Kaiser: Americans’ views of Hobby Lobby ruling are evenly divided
The U.S. Supreme Court often issues some of its most controversial decisions at the very end of its term, and this year was no different. On June 30 – the final day of the term – the high court released its decision in the Hobby Lobby case, ruling that some for-profit corporations have religious rights and can opt out of the Affordable Care Act’s contraception mandate.
The U.S. public is evenly split in its view of the decision, according to a new survey by the Kaiser Family Foundation. Roughly half of Americans (49%) say they disapprove of the ruling, while a similar share (47%) approve. Neither side seems to feel more strongly than the other: Most people say they feel either “disappointed but not angry” (35%) or “satisfied but not enthusiastic” (35%), and fewer feel “angry” (12%) or “enthusiastic” (11%) about the ruling.
Women are slightly more likely than men to disapprove of the Supreme Court’s decision (53% vs. 46%), but there are significantly bigger gaps between political parties and religious groups. Many more Democrats disapprove of the decision (70%) than Republicans (27%), and a far greater share of people with no religious affiliation disapprove of the Hobby Lobby ruling (67%) than do white evangelical Protestants (29%). Catholics, with 49% disapproving, and white mainline Protestants, 43% of whom disapprove, fall in between.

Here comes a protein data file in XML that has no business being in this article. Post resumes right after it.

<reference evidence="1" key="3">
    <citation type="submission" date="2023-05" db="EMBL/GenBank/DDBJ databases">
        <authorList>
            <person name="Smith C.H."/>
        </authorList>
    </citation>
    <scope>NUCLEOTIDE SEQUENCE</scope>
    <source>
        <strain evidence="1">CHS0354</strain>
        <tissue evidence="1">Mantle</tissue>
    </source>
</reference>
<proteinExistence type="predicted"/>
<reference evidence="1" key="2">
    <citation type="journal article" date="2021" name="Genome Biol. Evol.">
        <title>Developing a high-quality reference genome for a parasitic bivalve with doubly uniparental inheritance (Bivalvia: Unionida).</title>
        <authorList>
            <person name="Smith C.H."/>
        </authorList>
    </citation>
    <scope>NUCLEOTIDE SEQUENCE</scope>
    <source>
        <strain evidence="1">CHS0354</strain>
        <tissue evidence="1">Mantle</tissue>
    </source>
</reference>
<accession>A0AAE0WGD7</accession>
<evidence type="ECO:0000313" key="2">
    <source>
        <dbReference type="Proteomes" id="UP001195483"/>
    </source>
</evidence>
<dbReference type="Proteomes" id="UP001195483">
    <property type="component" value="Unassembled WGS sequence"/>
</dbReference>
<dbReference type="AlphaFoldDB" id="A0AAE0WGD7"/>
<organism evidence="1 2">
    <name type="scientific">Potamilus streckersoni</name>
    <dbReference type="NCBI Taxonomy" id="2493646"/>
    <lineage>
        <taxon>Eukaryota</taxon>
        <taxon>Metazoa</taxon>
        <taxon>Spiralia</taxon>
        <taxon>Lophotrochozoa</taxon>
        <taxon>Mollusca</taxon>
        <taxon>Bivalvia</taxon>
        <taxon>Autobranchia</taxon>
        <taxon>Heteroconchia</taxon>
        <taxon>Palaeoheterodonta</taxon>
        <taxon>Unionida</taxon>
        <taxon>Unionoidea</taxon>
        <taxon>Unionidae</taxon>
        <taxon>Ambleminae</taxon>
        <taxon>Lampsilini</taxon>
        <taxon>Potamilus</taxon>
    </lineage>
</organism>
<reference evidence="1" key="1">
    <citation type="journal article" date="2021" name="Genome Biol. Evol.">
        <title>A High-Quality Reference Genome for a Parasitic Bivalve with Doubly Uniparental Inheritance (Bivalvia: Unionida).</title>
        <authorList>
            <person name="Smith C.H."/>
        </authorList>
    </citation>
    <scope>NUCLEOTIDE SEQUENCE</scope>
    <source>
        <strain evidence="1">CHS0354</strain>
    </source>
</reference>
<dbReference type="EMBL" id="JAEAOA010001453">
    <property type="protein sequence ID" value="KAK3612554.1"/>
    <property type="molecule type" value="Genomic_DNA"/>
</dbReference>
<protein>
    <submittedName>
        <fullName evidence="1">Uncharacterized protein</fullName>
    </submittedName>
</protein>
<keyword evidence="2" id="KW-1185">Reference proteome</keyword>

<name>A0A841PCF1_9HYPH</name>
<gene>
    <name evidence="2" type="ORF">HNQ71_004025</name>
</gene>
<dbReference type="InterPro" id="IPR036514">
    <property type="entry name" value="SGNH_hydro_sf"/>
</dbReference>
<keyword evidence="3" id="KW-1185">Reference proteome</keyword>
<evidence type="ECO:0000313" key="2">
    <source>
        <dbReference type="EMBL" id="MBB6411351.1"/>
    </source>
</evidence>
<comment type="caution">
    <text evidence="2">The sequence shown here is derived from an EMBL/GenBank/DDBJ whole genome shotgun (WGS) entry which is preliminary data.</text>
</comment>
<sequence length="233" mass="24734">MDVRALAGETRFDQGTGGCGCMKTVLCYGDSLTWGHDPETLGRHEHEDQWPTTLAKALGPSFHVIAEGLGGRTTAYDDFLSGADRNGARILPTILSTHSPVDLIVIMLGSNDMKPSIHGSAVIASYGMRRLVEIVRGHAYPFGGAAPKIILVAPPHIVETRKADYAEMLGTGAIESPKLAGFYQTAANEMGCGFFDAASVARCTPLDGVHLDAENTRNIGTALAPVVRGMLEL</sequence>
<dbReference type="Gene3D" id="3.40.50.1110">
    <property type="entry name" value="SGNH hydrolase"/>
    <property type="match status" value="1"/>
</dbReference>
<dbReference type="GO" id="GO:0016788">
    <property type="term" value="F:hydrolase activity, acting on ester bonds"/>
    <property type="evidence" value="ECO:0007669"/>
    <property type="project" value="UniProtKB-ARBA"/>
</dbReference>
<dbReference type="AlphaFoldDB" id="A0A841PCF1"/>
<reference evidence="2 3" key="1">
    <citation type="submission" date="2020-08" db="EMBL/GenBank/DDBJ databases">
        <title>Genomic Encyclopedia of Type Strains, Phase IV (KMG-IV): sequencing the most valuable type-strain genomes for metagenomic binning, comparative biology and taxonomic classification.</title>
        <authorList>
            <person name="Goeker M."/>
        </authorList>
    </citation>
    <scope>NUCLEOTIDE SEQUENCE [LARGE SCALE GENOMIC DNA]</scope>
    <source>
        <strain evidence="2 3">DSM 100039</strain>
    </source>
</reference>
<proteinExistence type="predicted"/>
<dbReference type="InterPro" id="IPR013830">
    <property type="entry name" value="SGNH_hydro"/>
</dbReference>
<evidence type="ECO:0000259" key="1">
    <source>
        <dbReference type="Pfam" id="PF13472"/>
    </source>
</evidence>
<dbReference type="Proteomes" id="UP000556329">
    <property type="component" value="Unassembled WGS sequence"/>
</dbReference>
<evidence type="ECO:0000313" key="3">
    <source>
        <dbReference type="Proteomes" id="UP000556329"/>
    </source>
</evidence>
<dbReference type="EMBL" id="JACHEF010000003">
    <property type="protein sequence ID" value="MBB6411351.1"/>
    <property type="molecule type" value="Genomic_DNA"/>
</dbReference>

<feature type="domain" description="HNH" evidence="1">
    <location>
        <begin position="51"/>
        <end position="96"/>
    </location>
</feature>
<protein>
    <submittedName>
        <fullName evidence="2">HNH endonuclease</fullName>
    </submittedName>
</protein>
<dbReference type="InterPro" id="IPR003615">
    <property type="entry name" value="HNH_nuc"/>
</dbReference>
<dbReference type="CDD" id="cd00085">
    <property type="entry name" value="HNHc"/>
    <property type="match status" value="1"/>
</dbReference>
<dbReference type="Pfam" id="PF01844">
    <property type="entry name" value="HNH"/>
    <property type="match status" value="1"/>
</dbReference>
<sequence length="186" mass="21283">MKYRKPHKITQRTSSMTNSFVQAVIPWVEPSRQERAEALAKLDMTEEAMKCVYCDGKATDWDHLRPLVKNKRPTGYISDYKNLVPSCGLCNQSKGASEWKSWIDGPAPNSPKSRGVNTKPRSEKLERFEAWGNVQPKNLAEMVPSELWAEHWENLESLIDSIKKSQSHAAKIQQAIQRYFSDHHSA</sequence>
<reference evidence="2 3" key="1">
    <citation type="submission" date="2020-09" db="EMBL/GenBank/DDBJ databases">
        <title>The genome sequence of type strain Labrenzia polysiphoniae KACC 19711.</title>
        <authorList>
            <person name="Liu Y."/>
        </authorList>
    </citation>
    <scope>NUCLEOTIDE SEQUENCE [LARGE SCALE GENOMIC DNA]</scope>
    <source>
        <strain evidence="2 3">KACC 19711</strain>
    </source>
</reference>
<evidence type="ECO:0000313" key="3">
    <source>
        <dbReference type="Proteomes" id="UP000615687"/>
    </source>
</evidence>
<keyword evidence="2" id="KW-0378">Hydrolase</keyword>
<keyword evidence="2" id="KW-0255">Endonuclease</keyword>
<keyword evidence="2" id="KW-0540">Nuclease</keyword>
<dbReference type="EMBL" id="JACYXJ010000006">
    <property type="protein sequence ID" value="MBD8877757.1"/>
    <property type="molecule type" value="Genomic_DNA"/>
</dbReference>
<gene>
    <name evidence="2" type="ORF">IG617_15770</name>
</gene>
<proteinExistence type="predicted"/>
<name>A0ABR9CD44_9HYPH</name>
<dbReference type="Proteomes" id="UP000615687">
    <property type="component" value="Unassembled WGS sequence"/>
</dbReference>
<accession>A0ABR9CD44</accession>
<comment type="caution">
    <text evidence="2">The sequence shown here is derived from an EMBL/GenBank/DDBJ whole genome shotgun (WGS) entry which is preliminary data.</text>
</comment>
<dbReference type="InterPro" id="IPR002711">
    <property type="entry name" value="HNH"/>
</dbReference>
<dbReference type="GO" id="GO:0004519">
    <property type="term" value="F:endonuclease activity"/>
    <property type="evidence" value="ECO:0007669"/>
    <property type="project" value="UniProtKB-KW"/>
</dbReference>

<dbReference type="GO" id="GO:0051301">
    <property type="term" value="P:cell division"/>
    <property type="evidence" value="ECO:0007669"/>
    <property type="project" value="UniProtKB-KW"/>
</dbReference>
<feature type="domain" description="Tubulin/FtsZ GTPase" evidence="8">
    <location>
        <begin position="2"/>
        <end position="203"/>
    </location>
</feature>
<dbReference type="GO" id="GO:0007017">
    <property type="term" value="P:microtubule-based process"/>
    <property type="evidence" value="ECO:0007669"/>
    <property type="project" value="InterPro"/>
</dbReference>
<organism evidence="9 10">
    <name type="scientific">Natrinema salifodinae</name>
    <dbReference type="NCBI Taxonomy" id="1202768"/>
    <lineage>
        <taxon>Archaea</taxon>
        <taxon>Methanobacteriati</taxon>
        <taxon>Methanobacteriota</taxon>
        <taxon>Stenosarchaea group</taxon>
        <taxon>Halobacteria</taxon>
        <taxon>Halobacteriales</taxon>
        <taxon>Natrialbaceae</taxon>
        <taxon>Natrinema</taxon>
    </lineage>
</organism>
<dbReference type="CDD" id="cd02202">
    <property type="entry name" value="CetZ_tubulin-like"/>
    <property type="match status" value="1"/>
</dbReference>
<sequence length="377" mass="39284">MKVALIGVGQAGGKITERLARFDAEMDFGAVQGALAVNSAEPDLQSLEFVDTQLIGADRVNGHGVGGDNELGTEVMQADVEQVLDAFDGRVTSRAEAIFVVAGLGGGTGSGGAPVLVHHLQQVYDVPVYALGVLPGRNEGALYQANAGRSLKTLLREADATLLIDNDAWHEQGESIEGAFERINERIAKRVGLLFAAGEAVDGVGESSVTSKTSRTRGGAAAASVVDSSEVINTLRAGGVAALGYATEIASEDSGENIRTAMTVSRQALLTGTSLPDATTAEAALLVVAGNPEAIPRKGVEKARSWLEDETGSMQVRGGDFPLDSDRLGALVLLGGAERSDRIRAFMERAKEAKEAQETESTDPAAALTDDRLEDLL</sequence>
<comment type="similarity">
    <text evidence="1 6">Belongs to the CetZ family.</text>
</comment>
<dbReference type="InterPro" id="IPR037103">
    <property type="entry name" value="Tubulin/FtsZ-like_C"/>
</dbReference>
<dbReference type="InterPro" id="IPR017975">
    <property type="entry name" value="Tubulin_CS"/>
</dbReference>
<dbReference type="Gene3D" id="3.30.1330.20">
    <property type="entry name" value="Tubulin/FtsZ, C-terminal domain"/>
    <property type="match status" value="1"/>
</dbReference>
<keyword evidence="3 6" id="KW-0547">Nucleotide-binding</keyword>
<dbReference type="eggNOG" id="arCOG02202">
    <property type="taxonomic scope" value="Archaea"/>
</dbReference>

Kaiser found a high degree of public interest in the case. Roughly six-in-ten Americans report following news of the decision either very closely (29%) or fairly closely (30%). That’s significantly more attention than was given to other recent Supreme Court rulings, including a decision striking down buffer zones around abortion clinics.
The survey also asked respondents about the impact of the ruling – including whether it will lead employers to attempt to deny coverage for other health care services on religious grounds. A majority of Americans – 58% – say it is either very likely (32%) or somewhat likely (26%) that this will happen.
Michael Lipka is Editor at the Pew Research Center’s Religion & Public Life Project.